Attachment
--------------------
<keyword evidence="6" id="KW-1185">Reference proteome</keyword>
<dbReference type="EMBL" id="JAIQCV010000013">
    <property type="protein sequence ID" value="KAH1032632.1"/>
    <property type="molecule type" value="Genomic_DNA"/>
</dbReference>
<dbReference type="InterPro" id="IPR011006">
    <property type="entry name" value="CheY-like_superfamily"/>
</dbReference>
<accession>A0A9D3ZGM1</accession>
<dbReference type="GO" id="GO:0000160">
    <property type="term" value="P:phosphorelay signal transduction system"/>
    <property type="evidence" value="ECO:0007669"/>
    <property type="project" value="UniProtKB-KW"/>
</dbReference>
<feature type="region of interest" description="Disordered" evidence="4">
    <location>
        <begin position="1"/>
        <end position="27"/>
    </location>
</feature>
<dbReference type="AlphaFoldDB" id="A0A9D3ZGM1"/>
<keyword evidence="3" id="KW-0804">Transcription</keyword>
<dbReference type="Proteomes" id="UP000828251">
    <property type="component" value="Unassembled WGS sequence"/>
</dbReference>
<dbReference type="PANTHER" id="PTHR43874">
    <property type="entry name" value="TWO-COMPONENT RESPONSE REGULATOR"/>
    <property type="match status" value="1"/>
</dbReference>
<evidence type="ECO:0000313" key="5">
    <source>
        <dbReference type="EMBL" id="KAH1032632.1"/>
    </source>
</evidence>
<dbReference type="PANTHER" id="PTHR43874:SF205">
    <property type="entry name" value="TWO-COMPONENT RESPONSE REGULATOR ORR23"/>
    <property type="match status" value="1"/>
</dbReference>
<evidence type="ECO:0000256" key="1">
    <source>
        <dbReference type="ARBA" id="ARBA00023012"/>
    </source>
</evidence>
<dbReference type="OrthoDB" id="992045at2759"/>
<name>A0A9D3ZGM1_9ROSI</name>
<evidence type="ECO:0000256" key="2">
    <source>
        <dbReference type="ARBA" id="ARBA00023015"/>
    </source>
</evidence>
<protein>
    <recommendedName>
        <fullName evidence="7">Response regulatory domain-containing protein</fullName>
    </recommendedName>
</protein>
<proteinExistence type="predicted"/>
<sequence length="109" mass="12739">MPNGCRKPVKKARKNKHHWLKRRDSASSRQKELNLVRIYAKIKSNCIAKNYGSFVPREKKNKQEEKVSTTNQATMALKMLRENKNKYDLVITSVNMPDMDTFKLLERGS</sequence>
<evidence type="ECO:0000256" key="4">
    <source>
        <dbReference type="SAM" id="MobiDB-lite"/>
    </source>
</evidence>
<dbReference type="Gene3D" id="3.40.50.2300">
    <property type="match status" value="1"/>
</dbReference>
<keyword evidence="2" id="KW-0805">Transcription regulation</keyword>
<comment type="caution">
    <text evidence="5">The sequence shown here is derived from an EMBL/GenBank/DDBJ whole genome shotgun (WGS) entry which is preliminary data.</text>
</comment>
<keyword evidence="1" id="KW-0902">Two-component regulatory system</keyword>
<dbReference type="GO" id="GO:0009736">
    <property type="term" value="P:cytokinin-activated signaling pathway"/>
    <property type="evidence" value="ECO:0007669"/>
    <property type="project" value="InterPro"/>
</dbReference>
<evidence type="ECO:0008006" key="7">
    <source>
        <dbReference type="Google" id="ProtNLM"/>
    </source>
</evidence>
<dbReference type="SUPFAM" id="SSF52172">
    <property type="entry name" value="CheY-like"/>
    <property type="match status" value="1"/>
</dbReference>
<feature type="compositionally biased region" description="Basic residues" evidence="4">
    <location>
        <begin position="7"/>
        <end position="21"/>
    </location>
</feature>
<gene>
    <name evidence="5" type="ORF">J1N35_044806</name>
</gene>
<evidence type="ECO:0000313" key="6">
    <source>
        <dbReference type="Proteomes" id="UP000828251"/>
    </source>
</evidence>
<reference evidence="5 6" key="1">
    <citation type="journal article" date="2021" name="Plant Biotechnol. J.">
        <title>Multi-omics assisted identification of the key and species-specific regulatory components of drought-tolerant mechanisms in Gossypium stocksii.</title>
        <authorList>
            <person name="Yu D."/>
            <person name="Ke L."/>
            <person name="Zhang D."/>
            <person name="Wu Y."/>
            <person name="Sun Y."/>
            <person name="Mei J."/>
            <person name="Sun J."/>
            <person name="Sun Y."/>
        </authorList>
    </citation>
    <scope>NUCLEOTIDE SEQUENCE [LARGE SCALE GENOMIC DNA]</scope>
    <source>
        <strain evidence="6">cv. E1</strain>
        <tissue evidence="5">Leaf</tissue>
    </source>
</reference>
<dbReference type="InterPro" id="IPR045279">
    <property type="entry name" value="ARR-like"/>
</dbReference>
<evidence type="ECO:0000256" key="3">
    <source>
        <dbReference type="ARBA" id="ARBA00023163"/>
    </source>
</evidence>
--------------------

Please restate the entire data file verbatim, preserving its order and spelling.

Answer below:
<keyword evidence="6" id="KW-1185">Reference proteome</keyword>
<dbReference type="EMBL" id="JAIQCV010000013">
    <property type="protein sequence ID" value="KAH1032632.1"/>
    <property type="molecule type" value="Genomic_DNA"/>
</dbReference>
<dbReference type="InterPro" id="IPR011006">
    <property type="entry name" value="CheY-like_superfamily"/>
</dbReference>
<accession>A0A9D3ZGM1</accession>
<dbReference type="GO" id="GO:0000160">
    <property type="term" value="P:phosphorelay signal transduction system"/>
    <property type="evidence" value="ECO:0007669"/>
    <property type="project" value="UniProtKB-KW"/>
</dbReference>
<feature type="region of interest" description="Disordered" evidence="4">
    <location>
        <begin position="1"/>
        <end position="27"/>
    </location>
</feature>
<dbReference type="AlphaFoldDB" id="A0A9D3ZGM1"/>
<keyword evidence="3" id="KW-0804">Transcription</keyword>
<dbReference type="Proteomes" id="UP000828251">
    <property type="component" value="Unassembled WGS sequence"/>
</dbReference>
<dbReference type="PANTHER" id="PTHR43874">
    <property type="entry name" value="TWO-COMPONENT RESPONSE REGULATOR"/>
    <property type="match status" value="1"/>
</dbReference>
<evidence type="ECO:0000313" key="5">
    <source>
        <dbReference type="EMBL" id="KAH1032632.1"/>
    </source>
</evidence>
<dbReference type="PANTHER" id="PTHR43874:SF205">
    <property type="entry name" value="TWO-COMPONENT RESPONSE REGULATOR ORR23"/>
    <property type="match status" value="1"/>
</dbReference>
<evidence type="ECO:0000256" key="1">
    <source>
        <dbReference type="ARBA" id="ARBA00023012"/>
    </source>
</evidence>
<dbReference type="OrthoDB" id="992045at2759"/>
<name>A0A9D3ZGM1_9ROSI</name>
<evidence type="ECO:0000256" key="2">
    <source>
        <dbReference type="ARBA" id="ARBA00023015"/>
    </source>
</evidence>
<protein>
    <recommendedName>
        <fullName evidence="7">Response regulatory domain-containing protein</fullName>
    </recommendedName>
</protein>
<proteinExistence type="predicted"/>
<sequence length="109" mass="12739">MPNGCRKPVKKARKNKHHWLKRRDSASSRQKELNLVRIYAKIKSNCIAKNYGSFVPREKKNKQEEKVSTTNQATMALKMLRENKNKYDLVITSVNMPDMDTFKLLERGS</sequence>
<evidence type="ECO:0000256" key="4">
    <source>
        <dbReference type="SAM" id="MobiDB-lite"/>
    </source>
</evidence>
<dbReference type="Gene3D" id="3.40.50.2300">
    <property type="match status" value="1"/>
</dbReference>
<keyword evidence="2" id="KW-0805">Transcription regulation</keyword>
<comment type="caution">
    <text evidence="5">The sequence shown here is derived from an EMBL/GenBank/DDBJ whole genome shotgun (WGS) entry which is preliminary data.</text>
</comment>
<keyword evidence="1" id="KW-0902">Two-component regulatory system</keyword>
<dbReference type="GO" id="GO:0009736">
    <property type="term" value="P:cytokinin-activated signaling pathway"/>
    <property type="evidence" value="ECO:0007669"/>
    <property type="project" value="InterPro"/>
</dbReference>
<evidence type="ECO:0008006" key="7">
    <source>
        <dbReference type="Google" id="ProtNLM"/>
    </source>
</evidence>
<dbReference type="SUPFAM" id="SSF52172">
    <property type="entry name" value="CheY-like"/>
    <property type="match status" value="1"/>
</dbReference>
<feature type="compositionally biased region" description="Basic residues" evidence="4">
    <location>
        <begin position="7"/>
        <end position="21"/>
    </location>
</feature>
<gene>
    <name evidence="5" type="ORF">J1N35_044806</name>
</gene>
<evidence type="ECO:0000313" key="6">
    <source>
        <dbReference type="Proteomes" id="UP000828251"/>
    </source>
</evidence>
<reference evidence="5 6" key="1">
    <citation type="journal article" date="2021" name="Plant Biotechnol. J.">
        <title>Multi-omics assisted identification of the key and species-specific regulatory components of drought-tolerant mechanisms in Gossypium stocksii.</title>
        <authorList>
            <person name="Yu D."/>
            <person name="Ke L."/>
            <person name="Zhang D."/>
            <person name="Wu Y."/>
            <person name="Sun Y."/>
            <person name="Mei J."/>
            <person name="Sun J."/>
            <person name="Sun Y."/>
        </authorList>
    </citation>
    <scope>NUCLEOTIDE SEQUENCE [LARGE SCALE GENOMIC DNA]</scope>
    <source>
        <strain evidence="6">cv. E1</strain>
        <tissue evidence="5">Leaf</tissue>
    </source>
</reference>
<dbReference type="InterPro" id="IPR045279">
    <property type="entry name" value="ARR-like"/>
</dbReference>
<evidence type="ECO:0000256" key="3">
    <source>
        <dbReference type="ARBA" id="ARBA00023163"/>
    </source>
</evidence>